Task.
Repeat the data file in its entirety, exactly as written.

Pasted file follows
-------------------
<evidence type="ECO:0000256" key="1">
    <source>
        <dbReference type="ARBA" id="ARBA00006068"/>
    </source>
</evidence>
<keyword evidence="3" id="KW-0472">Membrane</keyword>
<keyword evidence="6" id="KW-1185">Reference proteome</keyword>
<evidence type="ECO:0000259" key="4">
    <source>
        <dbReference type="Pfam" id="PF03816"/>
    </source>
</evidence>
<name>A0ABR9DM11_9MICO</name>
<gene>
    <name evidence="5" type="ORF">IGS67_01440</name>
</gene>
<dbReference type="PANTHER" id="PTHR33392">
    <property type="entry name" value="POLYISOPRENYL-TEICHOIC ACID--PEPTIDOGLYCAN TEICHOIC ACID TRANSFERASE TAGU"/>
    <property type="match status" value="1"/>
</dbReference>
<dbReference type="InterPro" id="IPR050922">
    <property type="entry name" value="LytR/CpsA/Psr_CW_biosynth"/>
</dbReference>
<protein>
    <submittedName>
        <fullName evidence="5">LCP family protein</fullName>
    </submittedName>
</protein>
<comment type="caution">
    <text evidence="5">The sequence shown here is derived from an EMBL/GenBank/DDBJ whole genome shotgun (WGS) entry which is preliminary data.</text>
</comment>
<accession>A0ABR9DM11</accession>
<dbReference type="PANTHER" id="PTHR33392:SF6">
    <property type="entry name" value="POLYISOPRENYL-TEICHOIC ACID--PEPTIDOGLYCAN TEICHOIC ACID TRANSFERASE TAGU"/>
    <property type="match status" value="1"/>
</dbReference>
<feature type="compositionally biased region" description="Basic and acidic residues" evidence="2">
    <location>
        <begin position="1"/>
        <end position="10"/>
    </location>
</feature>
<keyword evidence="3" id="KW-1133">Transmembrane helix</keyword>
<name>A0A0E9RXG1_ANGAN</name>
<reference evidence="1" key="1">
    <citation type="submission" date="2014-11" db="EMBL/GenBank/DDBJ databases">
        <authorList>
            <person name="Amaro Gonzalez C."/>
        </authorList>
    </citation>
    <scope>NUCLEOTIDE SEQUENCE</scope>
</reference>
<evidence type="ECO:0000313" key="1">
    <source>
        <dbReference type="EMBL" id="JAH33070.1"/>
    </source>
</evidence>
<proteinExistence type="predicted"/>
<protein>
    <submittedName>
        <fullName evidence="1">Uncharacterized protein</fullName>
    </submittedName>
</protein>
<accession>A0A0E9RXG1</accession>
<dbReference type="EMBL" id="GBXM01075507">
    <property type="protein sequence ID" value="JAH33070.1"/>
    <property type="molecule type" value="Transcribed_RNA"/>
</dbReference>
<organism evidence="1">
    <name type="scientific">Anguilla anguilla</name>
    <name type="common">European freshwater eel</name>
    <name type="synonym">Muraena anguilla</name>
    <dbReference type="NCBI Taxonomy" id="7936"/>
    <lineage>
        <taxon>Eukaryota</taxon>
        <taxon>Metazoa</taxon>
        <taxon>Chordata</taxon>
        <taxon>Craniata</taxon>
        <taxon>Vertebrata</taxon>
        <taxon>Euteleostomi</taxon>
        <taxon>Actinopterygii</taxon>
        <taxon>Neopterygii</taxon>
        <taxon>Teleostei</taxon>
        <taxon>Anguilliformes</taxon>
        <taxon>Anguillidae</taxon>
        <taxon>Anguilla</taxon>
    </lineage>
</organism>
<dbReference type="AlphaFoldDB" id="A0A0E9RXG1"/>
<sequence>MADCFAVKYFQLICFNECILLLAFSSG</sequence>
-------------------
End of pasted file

<evidence type="ECO:0000256" key="1">
    <source>
        <dbReference type="ARBA" id="ARBA00006068"/>
    </source>
</evidence>
<keyword evidence="3" id="KW-0472">Membrane</keyword>
<keyword evidence="6" id="KW-1185">Reference proteome</keyword>
<evidence type="ECO:0000259" key="4">
    <source>
        <dbReference type="Pfam" id="PF03816"/>
    </source>
</evidence>
<name>A0ABR9DM11_9MICO</name>
<gene>
    <name evidence="5" type="ORF">IGS67_01440</name>
</gene>
<dbReference type="PANTHER" id="PTHR33392">
    <property type="entry name" value="POLYISOPRENYL-TEICHOIC ACID--PEPTIDOGLYCAN TEICHOIC ACID TRANSFERASE TAGU"/>
    <property type="match status" value="1"/>
</dbReference>
<dbReference type="InterPro" id="IPR050922">
    <property type="entry name" value="LytR/CpsA/Psr_CW_biosynth"/>
</dbReference>
<protein>
    <submittedName>
        <fullName evidence="5">LCP family protein</fullName>
    </submittedName>
</protein>
<comment type="caution">
    <text evidence="5">The sequence shown here is derived from an EMBL/GenBank/DDBJ whole genome shotgun (WGS) entry which is preliminary data.</text>
</comment>
<accession>A0ABR9DM11</accession>
<dbReference type="PANTHER" id="PTHR33392:SF6">
    <property type="entry name" value="POLYISOPRENYL-TEICHOIC ACID--PEPTIDOGLYCAN TEICHOIC ACID TRANSFERASE TAGU"/>
    <property type="match status" value="1"/>
</dbReference>
<feature type="compositionally biased region" description="Basic and acidic residues" evidence="2">
    <location>
        <begin position="1"/>
        <end position="10"/>
    </location>
</feature>
<keyword evidence="3" id="KW-1133">Transmembrane helix</keyword>
<name>A0A0E9RXG1_ANGAN</name>
<reference evidence="1" key="1">
    <citation type="submission" date="2014-11" db="EMBL/GenBank/DDBJ databases">
        <authorList>
            <person name="Amaro Gonzalez C."/>
        </authorList>
    </citation>
    <scope>NUCLEOTIDE SEQUENCE</scope>
</reference>
<evidence type="ECO:0000313" key="1">
    <source>
        <dbReference type="EMBL" id="JAH33070.1"/>
    </source>
</evidence>
<proteinExistence type="predicted"/>
<protein>
    <submittedName>
        <fullName evidence="1">Uncharacterized protein</fullName>
    </submittedName>
</protein>
<accession>A0A0E9RXG1</accession>
<dbReference type="EMBL" id="GBXM01075507">
    <property type="protein sequence ID" value="JAH33070.1"/>
    <property type="molecule type" value="Transcribed_RNA"/>
</dbReference>
<organism evidence="1">
    <name type="scientific">Anguilla anguilla</name>
    <name type="common">European freshwater eel</name>
    <name type="synonym">Muraena anguilla</name>
    <dbReference type="NCBI Taxonomy" id="7936"/>
    <lineage>
        <taxon>Eukaryota</taxon>
        <taxon>Metazoa</taxon>
        <taxon>Chordata</taxon>
        <taxon>Craniata</taxon>
        <taxon>Vertebrata</taxon>
        <taxon>Euteleostomi</taxon>
        <taxon>Actinopterygii</taxon>
        <taxon>Neopterygii</taxon>
        <taxon>Teleostei</taxon>
        <taxon>Anguilliformes</taxon>
        <taxon>Anguillidae</taxon>
        <taxon>Anguilla</taxon>
    </lineage>
</organism>
<dbReference type="AlphaFoldDB" id="A0A0E9RXG1"/>
<sequence>MADCFAVKYFQLICFNECILLLAFSSG</sequence>